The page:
How far would you travel to find a college to call home?
For Jennifer Evans ’17, from Pontypridd, Wales, the answer is about 3,000 miles, with an ocean in between.
Jennifer Evans ’17 of Pontypridd, Wales, found her way to Dartmouth and an American liberal arts education through the U.K.’s Sutton Trust. (Photo by Eli Burakian ’00)
Back home in the U.K., where Evans attended Bryn Celynnog Comprehensive School and studied for A Levels in English, history, Welsh, and psychology, an undergraduate education would have meant a place at a British university, earning a degree in English literature. Most of her coursework would have involved attending lectures, says Evans, the first person in her family to pursue a BA.
Evans’ connection with the Sutton Trust set her on a different path, one that led to Dartmouth. The trust, says Maria Laskaris, Dartmouth’s dean of admissions and financial aid, is “an educational advocacy organization in the U.K. that is doing a tremendous amount of work to help increase the numbers of U.K. students from nontraditional backgrounds going to universities.”
The Sutton Trust launched its U.S. Programme in 2012, cooperating with the U.S.-U.K. Fulbright Commission. As the trust’s website explains, “The programme aims to support highly talented low- and middle-income U.K. youngsters to apply for undergraduate study in America, and to act as a beacon to inspire other talented state school students.” Dartmouth has been connected with the trust’s work in the U.S. from its beginnings, and Evans is part of its first cohort of students here.
Evans credits her advisers from the Sutton Trust for making the match with Dartmouth. She joined other U.S.-bound program participants to a college fair and preview in New Haven, Conn., in the summer of 2012, and sensed a “good fit” with Dartmouth’s active, involved culture. She also relished the “scope to study abroad that the D-plan makes possible,” she says.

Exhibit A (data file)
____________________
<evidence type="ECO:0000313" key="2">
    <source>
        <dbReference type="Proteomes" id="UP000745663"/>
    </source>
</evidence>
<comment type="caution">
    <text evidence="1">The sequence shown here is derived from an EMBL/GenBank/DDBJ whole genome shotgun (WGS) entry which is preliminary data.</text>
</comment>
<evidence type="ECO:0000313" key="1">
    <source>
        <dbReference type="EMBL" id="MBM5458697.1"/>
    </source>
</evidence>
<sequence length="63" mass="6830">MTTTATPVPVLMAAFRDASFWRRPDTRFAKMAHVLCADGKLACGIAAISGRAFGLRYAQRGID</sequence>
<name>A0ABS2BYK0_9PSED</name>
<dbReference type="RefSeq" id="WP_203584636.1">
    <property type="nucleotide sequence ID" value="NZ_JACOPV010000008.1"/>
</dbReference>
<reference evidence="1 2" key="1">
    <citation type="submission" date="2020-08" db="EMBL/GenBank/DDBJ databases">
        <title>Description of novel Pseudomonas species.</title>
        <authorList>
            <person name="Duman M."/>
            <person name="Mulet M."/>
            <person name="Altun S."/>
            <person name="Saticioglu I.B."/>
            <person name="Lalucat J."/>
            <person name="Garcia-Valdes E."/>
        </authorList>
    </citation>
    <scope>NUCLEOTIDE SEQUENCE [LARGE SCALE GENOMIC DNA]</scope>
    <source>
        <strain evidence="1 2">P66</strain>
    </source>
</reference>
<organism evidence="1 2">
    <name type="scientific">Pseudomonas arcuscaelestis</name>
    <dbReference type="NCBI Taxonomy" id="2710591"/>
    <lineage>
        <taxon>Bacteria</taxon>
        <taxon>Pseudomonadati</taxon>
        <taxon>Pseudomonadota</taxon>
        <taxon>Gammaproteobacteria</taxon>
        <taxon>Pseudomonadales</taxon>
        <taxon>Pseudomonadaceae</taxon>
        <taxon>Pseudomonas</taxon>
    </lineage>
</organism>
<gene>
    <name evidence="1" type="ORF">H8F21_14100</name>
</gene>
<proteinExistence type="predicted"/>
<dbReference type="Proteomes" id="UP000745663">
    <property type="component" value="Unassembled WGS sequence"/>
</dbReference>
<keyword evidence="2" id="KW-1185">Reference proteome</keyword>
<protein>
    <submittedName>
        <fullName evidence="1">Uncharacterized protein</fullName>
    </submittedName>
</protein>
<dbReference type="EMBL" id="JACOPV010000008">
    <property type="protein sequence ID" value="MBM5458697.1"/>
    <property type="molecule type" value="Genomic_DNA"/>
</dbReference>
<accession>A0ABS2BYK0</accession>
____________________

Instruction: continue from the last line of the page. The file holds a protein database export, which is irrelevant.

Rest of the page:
Evans wasted no time joining the Dartmouth community, marking her early decision acceptance to Dartmouth on December 6, 2012, by chatting on Twitter with fellow U.K.-citizen David Blanchflower, Dartmouth’s Bruce V. Rauner Professor of Economics.
Matriculated as a member of the Class of 2017, Evans took a range of fall term classes: first-year writing, Russian language, and psychology. And she has immersed herself in the life of the community at Dartmouth, joining the Dartmouth College Gospel Choir, the chamber orchestra (she plays the clarinet), the mock trial society, and the Christian Union.
If that sounds perfectly normal for a Dartmouth student, that’s exactly the point. Evans explains that among her friends studying in the U.K., such a level of extracurricular engagement would make her a bit unusual. That was the case during her secondary schooling, she says, but her parents supported her in “keeping up activities” even as academic intensity increased and high-stakes testing—the A levels—appeared on the horizon.
George Bernard Shaw’s notion that the U.S. and the U.K. are countries “separated by a common language” has proved true from time to time. “I remember when I was packing for my Dartmouth Outing Club trip, I saw the words “warm shirt” in the packing list,” she says. “Since a ‘shirt’ in the U.K. is only used to mean a posh, button-up shirt, both me and my parents didn’t understand why I was having to wear a shirt canoeing. I ended up having to post on the Class of 2017 Facebook group asking what a ‘warm shirt’ actually was, which got me some funny replies.”
But Evans says she has been more surprised by differences in the habits and expectations of her new academic culture. That awareness is proving an asset in the classroom, saysAsia Rowe, who teaches Evans’ writing course. “Her keen and curious mind, together with her knowledge of academic conventions and culture outside the U.S., frequently enrich and expand our class discussion,” says Rowe. “I am continually impressed by both her natural intellectual ability and her willingness to grow as a thinker and writer. Jennifer has been a real pleasure to have in class.”
Being an international student, Evans says, offers her “the chance to reflect on the way we live in the U.K., and a better understanding of the world at large.” And, she observes, it comes with instant connections to fellow international students from around the world. Evans is committed to an international perspective on her college career; in addition to sophomore summer plans to join Dartmouth’s program in Russia, a Language Study Abroad (LSA+) program taught in St. Petersburg, Evans also has her eye on a study term elsewhere in the U.S.—which, of course, in her case, is actually more “study abroad.”
If there’s a downside to American college life, suggests Evans, it’s that life on campus “does cocoon you a bit compared to student life in the U.K.” On the other hand, “it keeps you focused on using this time well, on your education and experience.”
Which, in fact, suits Evans just fine, as she’s here to make the best of the wide-open opportunities Dartmouth has to offer.